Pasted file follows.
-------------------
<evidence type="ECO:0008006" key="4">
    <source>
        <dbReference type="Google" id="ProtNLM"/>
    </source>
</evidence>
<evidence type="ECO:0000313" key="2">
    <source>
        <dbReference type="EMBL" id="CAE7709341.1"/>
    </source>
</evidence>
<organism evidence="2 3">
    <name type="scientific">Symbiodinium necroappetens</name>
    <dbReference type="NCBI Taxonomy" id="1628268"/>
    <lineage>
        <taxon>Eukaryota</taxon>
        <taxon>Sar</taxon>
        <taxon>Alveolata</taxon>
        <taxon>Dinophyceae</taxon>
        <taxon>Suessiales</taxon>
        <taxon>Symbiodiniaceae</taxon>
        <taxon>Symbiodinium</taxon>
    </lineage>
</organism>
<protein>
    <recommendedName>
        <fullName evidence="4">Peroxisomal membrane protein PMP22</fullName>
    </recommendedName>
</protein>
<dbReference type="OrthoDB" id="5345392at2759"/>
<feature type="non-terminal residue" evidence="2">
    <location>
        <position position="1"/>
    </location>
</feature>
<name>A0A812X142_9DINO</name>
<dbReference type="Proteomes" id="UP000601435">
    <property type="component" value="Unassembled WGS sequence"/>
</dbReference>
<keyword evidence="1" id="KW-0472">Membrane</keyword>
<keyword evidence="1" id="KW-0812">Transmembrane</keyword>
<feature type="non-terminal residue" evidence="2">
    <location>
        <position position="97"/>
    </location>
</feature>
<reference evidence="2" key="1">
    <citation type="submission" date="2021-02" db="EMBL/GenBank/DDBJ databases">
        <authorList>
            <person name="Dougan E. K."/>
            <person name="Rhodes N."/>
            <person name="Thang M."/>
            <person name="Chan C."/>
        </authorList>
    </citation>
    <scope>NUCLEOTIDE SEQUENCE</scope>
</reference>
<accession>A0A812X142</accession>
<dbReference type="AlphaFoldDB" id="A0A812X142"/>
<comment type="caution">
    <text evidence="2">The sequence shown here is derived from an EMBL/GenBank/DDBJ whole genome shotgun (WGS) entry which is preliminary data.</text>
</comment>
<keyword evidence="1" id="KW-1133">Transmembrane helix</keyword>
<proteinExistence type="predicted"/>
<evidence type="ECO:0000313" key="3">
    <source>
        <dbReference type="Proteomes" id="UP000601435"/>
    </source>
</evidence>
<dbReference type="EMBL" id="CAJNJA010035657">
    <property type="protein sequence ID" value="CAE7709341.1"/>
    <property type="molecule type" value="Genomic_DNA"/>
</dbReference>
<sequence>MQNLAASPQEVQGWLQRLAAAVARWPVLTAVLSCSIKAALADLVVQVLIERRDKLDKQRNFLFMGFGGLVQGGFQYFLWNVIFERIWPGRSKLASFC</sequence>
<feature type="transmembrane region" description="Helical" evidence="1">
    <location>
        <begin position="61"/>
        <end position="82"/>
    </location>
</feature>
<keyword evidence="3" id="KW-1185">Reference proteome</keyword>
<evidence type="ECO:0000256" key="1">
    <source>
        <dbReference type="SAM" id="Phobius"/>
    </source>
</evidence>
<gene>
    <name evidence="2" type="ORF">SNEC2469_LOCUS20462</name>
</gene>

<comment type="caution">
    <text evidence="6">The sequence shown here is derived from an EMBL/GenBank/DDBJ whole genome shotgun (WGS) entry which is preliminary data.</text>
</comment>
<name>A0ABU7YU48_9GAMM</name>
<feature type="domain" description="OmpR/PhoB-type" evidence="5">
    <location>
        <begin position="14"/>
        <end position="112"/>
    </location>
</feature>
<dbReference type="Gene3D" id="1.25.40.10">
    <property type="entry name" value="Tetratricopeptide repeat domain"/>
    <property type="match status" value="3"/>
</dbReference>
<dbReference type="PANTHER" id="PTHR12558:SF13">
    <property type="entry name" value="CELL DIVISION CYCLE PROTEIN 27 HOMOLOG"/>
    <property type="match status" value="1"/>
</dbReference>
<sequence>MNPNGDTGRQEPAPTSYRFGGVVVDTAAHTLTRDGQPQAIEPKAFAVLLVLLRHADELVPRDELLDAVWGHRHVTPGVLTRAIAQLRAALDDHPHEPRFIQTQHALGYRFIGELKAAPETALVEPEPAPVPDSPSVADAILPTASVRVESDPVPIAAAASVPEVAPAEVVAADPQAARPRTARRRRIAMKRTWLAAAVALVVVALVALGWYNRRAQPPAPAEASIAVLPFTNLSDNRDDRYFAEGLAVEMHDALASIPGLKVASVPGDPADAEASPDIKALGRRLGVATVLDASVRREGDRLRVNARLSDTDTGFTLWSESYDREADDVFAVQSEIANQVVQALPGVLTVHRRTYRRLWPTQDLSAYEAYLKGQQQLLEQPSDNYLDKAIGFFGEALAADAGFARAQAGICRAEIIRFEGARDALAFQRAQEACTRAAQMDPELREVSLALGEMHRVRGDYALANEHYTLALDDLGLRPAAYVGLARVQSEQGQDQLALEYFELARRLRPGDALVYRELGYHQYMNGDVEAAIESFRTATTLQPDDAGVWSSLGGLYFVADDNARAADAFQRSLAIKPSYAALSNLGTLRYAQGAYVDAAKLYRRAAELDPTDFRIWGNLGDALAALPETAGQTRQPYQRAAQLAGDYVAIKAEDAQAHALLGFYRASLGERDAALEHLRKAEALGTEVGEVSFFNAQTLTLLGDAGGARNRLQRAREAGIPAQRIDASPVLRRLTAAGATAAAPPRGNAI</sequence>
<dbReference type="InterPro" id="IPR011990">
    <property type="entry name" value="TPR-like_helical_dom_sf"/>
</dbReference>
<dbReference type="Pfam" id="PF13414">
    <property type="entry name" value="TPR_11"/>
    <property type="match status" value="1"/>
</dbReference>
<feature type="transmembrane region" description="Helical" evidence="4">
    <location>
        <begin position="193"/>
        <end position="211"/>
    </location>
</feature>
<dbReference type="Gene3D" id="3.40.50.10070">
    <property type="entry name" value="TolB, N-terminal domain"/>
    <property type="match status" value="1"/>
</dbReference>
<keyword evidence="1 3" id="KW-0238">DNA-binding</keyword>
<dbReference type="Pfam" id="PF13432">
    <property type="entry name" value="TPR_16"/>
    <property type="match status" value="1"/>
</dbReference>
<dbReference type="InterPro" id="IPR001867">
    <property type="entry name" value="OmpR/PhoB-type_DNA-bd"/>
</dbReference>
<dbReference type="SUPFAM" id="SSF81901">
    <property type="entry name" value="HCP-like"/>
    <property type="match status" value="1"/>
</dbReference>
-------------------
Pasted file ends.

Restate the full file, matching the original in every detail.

<evidence type="ECO:0008006" key="4">
    <source>
        <dbReference type="Google" id="ProtNLM"/>
    </source>
</evidence>
<evidence type="ECO:0000313" key="2">
    <source>
        <dbReference type="EMBL" id="CAE7709341.1"/>
    </source>
</evidence>
<organism evidence="2 3">
    <name type="scientific">Symbiodinium necroappetens</name>
    <dbReference type="NCBI Taxonomy" id="1628268"/>
    <lineage>
        <taxon>Eukaryota</taxon>
        <taxon>Sar</taxon>
        <taxon>Alveolata</taxon>
        <taxon>Dinophyceae</taxon>
        <taxon>Suessiales</taxon>
        <taxon>Symbiodiniaceae</taxon>
        <taxon>Symbiodinium</taxon>
    </lineage>
</organism>
<protein>
    <recommendedName>
        <fullName evidence="4">Peroxisomal membrane protein PMP22</fullName>
    </recommendedName>
</protein>
<dbReference type="OrthoDB" id="5345392at2759"/>
<feature type="non-terminal residue" evidence="2">
    <location>
        <position position="1"/>
    </location>
</feature>
<name>A0A812X142_9DINO</name>
<dbReference type="Proteomes" id="UP000601435">
    <property type="component" value="Unassembled WGS sequence"/>
</dbReference>
<keyword evidence="1" id="KW-0472">Membrane</keyword>
<keyword evidence="1" id="KW-0812">Transmembrane</keyword>
<feature type="non-terminal residue" evidence="2">
    <location>
        <position position="97"/>
    </location>
</feature>
<reference evidence="2" key="1">
    <citation type="submission" date="2021-02" db="EMBL/GenBank/DDBJ databases">
        <authorList>
            <person name="Dougan E. K."/>
            <person name="Rhodes N."/>
            <person name="Thang M."/>
            <person name="Chan C."/>
        </authorList>
    </citation>
    <scope>NUCLEOTIDE SEQUENCE</scope>
</reference>
<accession>A0A812X142</accession>
<dbReference type="AlphaFoldDB" id="A0A812X142"/>
<comment type="caution">
    <text evidence="2">The sequence shown here is derived from an EMBL/GenBank/DDBJ whole genome shotgun (WGS) entry which is preliminary data.</text>
</comment>
<keyword evidence="1" id="KW-1133">Transmembrane helix</keyword>
<proteinExistence type="predicted"/>
<evidence type="ECO:0000313" key="3">
    <source>
        <dbReference type="Proteomes" id="UP000601435"/>
    </source>
</evidence>
<dbReference type="EMBL" id="CAJNJA010035657">
    <property type="protein sequence ID" value="CAE7709341.1"/>
    <property type="molecule type" value="Genomic_DNA"/>
</dbReference>
<sequence>MQNLAASPQEVQGWLQRLAAAVARWPVLTAVLSCSIKAALADLVVQVLIERRDKLDKQRNFLFMGFGGLVQGGFQYFLWNVIFERIWPGRSKLASFC</sequence>
<feature type="transmembrane region" description="Helical" evidence="1">
    <location>
        <begin position="61"/>
        <end position="82"/>
    </location>
</feature>
<keyword evidence="3" id="KW-1185">Reference proteome</keyword>
<evidence type="ECO:0000256" key="1">
    <source>
        <dbReference type="SAM" id="Phobius"/>
    </source>
</evidence>
<gene>
    <name evidence="2" type="ORF">SNEC2469_LOCUS20462</name>
</gene>

<comment type="caution">
    <text evidence="6">The sequence shown here is derived from an EMBL/GenBank/DDBJ whole genome shotgun (WGS) entry which is preliminary data.</text>
</comment>
<name>A0ABU7YU48_9GAMM</name>
<feature type="domain" description="OmpR/PhoB-type" evidence="5">
    <location>
        <begin position="14"/>
        <end position="112"/>
    </location>
</feature>
<dbReference type="Gene3D" id="1.25.40.10">
    <property type="entry name" value="Tetratricopeptide repeat domain"/>
    <property type="match status" value="3"/>
</dbReference>
<dbReference type="PANTHER" id="PTHR12558:SF13">
    <property type="entry name" value="CELL DIVISION CYCLE PROTEIN 27 HOMOLOG"/>
    <property type="match status" value="1"/>
</dbReference>
<sequence>MNPNGDTGRQEPAPTSYRFGGVVVDTAAHTLTRDGQPQAIEPKAFAVLLVLLRHADELVPRDELLDAVWGHRHVTPGVLTRAIAQLRAALDDHPHEPRFIQTQHALGYRFIGELKAAPETALVEPEPAPVPDSPSVADAILPTASVRVESDPVPIAAAASVPEVAPAEVVAADPQAARPRTARRRRIAMKRTWLAAAVALVVVALVALGWYNRRAQPPAPAEASIAVLPFTNLSDNRDDRYFAEGLAVEMHDALASIPGLKVASVPGDPADAEASPDIKALGRRLGVATVLDASVRREGDRLRVNARLSDTDTGFTLWSESYDREADDVFAVQSEIANQVVQALPGVLTVHRRTYRRLWPTQDLSAYEAYLKGQQQLLEQPSDNYLDKAIGFFGEALAADAGFARAQAGICRAEIIRFEGARDALAFQRAQEACTRAAQMDPELREVSLALGEMHRVRGDYALANEHYTLALDDLGLRPAAYVGLARVQSEQGQDQLALEYFELARRLRPGDALVYRELGYHQYMNGDVEAAIESFRTATTLQPDDAGVWSSLGGLYFVADDNARAADAFQRSLAIKPSYAALSNLGTLRYAQGAYVDAAKLYRRAAELDPTDFRIWGNLGDALAALPETAGQTRQPYQRAAQLAGDYVAIKAEDAQAHALLGFYRASLGERDAALEHLRKAEALGTEVGEVSFFNAQTLTLLGDAGGARNRLQRAREAGIPAQRIDASPVLRRLTAAGATAAAPPRGNAI</sequence>
<dbReference type="InterPro" id="IPR011990">
    <property type="entry name" value="TPR-like_helical_dom_sf"/>
</dbReference>
<dbReference type="Pfam" id="PF13414">
    <property type="entry name" value="TPR_11"/>
    <property type="match status" value="1"/>
</dbReference>
<feature type="transmembrane region" description="Helical" evidence="4">
    <location>
        <begin position="193"/>
        <end position="211"/>
    </location>
</feature>
<dbReference type="Gene3D" id="3.40.50.10070">
    <property type="entry name" value="TolB, N-terminal domain"/>
    <property type="match status" value="1"/>
</dbReference>
<keyword evidence="1 3" id="KW-0238">DNA-binding</keyword>
<dbReference type="Pfam" id="PF13432">
    <property type="entry name" value="TPR_16"/>
    <property type="match status" value="1"/>
</dbReference>
<dbReference type="InterPro" id="IPR001867">
    <property type="entry name" value="OmpR/PhoB-type_DNA-bd"/>
</dbReference>
<dbReference type="SUPFAM" id="SSF81901">
    <property type="entry name" value="HCP-like"/>
    <property type="match status" value="1"/>
</dbReference>